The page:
Between 423 and 422 BCE, the warring coalitions of Athens and Sparta began negotiating a truce after nine years of warfare. Around this time, the people of Scione, who had hitherto been on the Athenian side of the war, fatefully made the decision to defect to the Peloponnesian League, which was led by Sparta. Scione was actually one of several cities in northern Greece that changed its allegiance from Athens to Sparta—at the time, a Spartan general named Brasidas was causing endless trouble for Athens by igniting such revolts in the northern cities. Brasidas even visited Scione, welcoming them to the alliance and praising their bravery. Some Peloponnesian forces were left behind in Scione, but these were not enough to press back an Athenian army that arrived on the outskirts of the city before the end of 423 BCE. Unfortunately for the people of Scione, the Athenian siege of their city was still ongoing when the Peace of Nicias was reached in 422 BCE.
One of the effects of the peace was an elaborate prisoner exchange between the Spartan and Athenian factions. As Scione was still under siege, and had not yet won its independence, the city was not included in the truce. Athens considered the city to be in rebellion and labeled the Peloponnesians trapped inside the siege as prisoners of war. During the truce negotiations, Sparta was able to arrange for any Peloponnesian League members in Scione to be given safe passage out of the besieged city, as well as freedom for these warriors to return home. The native citizens of Scione, however, still faced an ongoing siege and now they would face the wrath of Athens without any Peloponnesian support.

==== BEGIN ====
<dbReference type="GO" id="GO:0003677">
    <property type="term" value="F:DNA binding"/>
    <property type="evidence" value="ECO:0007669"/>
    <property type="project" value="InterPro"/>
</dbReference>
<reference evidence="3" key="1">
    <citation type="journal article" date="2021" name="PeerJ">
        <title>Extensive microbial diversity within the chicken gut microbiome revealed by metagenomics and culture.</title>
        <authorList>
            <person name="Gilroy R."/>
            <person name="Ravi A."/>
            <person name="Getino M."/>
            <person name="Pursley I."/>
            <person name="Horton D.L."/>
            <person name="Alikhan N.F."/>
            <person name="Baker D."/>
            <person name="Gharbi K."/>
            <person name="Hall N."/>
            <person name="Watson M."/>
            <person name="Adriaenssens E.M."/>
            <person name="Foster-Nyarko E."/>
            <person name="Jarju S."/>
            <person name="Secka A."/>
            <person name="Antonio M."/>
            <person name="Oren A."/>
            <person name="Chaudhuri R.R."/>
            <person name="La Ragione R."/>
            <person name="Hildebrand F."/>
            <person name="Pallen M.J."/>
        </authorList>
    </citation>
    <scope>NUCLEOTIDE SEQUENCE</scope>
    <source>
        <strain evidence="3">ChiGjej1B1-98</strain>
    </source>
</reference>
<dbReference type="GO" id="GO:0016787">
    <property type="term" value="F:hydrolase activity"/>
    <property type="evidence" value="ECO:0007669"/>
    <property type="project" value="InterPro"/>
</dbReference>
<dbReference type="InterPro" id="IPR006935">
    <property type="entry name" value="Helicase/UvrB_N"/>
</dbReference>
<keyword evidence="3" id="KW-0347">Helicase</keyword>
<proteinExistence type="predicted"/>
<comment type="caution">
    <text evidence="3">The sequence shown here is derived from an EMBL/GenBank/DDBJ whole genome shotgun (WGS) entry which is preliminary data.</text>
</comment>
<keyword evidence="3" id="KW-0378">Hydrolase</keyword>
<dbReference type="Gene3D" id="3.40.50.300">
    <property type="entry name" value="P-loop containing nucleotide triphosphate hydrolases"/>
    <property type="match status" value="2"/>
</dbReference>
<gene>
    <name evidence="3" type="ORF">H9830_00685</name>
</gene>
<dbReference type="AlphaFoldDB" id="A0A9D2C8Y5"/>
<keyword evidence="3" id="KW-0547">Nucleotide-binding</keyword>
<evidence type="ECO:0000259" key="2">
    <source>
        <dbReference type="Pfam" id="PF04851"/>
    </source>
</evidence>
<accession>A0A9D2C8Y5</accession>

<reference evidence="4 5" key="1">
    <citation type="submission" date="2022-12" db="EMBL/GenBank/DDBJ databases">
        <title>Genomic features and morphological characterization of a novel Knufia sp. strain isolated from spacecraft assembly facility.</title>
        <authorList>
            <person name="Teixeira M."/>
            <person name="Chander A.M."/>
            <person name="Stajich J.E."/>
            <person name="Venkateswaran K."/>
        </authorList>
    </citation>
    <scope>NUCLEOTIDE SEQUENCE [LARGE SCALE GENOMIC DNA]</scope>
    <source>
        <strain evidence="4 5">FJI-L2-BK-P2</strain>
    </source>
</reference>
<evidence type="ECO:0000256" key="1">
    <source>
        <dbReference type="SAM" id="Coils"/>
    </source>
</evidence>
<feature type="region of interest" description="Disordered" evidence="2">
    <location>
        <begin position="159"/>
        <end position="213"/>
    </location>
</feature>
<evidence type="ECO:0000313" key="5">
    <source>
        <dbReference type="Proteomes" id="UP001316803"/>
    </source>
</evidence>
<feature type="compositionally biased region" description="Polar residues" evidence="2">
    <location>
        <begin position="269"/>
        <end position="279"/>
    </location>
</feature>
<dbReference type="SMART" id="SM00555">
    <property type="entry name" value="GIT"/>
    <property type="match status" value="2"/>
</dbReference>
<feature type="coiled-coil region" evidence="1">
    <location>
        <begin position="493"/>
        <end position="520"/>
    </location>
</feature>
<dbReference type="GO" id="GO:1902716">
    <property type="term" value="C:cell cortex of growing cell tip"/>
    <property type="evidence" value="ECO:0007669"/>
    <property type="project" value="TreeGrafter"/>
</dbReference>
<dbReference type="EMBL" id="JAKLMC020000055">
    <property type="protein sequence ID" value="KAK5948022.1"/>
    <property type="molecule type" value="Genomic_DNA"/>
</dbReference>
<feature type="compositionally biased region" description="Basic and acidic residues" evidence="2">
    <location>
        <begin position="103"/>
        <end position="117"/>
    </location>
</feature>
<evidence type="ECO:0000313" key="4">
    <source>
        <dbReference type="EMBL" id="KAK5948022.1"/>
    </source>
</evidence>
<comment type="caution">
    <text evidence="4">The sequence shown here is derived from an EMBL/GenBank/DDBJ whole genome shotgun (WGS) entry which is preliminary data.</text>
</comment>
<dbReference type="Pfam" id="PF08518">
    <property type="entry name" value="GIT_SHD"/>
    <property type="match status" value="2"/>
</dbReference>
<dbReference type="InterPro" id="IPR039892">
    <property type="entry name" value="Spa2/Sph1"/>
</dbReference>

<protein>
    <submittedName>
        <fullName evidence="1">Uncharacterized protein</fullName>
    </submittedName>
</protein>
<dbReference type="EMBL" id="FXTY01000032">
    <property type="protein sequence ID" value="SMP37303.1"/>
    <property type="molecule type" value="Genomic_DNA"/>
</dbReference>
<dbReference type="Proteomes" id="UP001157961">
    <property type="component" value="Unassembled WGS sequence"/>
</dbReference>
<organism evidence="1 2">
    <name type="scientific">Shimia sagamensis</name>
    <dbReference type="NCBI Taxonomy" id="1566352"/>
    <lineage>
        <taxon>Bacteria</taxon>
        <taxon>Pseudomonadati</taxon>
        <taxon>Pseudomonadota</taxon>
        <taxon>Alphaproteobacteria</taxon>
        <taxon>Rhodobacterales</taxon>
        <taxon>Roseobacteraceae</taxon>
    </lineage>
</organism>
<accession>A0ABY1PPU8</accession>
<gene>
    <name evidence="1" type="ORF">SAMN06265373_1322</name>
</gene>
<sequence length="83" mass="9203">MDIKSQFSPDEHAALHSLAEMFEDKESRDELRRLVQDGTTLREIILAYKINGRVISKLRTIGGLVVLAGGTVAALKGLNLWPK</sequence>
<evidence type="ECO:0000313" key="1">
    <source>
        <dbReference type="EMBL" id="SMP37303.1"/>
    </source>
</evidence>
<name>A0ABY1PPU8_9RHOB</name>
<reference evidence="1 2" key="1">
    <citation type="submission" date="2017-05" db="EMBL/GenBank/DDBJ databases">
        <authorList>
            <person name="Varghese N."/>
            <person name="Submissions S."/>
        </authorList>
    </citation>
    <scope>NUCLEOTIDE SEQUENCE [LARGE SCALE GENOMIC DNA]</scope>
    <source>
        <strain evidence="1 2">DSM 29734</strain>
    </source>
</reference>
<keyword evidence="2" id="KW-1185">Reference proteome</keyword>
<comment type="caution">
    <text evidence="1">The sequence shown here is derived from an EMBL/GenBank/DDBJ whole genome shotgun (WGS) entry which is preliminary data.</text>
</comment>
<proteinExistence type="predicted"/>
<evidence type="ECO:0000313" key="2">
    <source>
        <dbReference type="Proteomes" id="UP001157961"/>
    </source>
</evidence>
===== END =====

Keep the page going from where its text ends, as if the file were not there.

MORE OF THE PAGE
The siege of Scione lasted until 421 BCE. When the Athenians finally forced their way inside the forsaken city, they showed no mercy. According to the Athenian general and historian, Thucydides (c. 460-400 BCE), the men of Scione were massacred and the women and children were sold into slavery. Athens then made a gift of the bloodied land to refugees of Plataea, a pro-Athenian city that had been massacred in a similar way by the Peloponnesians in 427 BCE.
Written by C. Keith Hansley.
Picture Attribution: (Black-figure “Mastos” with Combat Scenes, c. 530 BCE, [Public Domain] via Creative Commons).
- History of the Peloponnesian War (Book IV) by Thucydides, translated by Rex Warner and introduced by M. I. Finley. New York: Penguin Classics, 1972.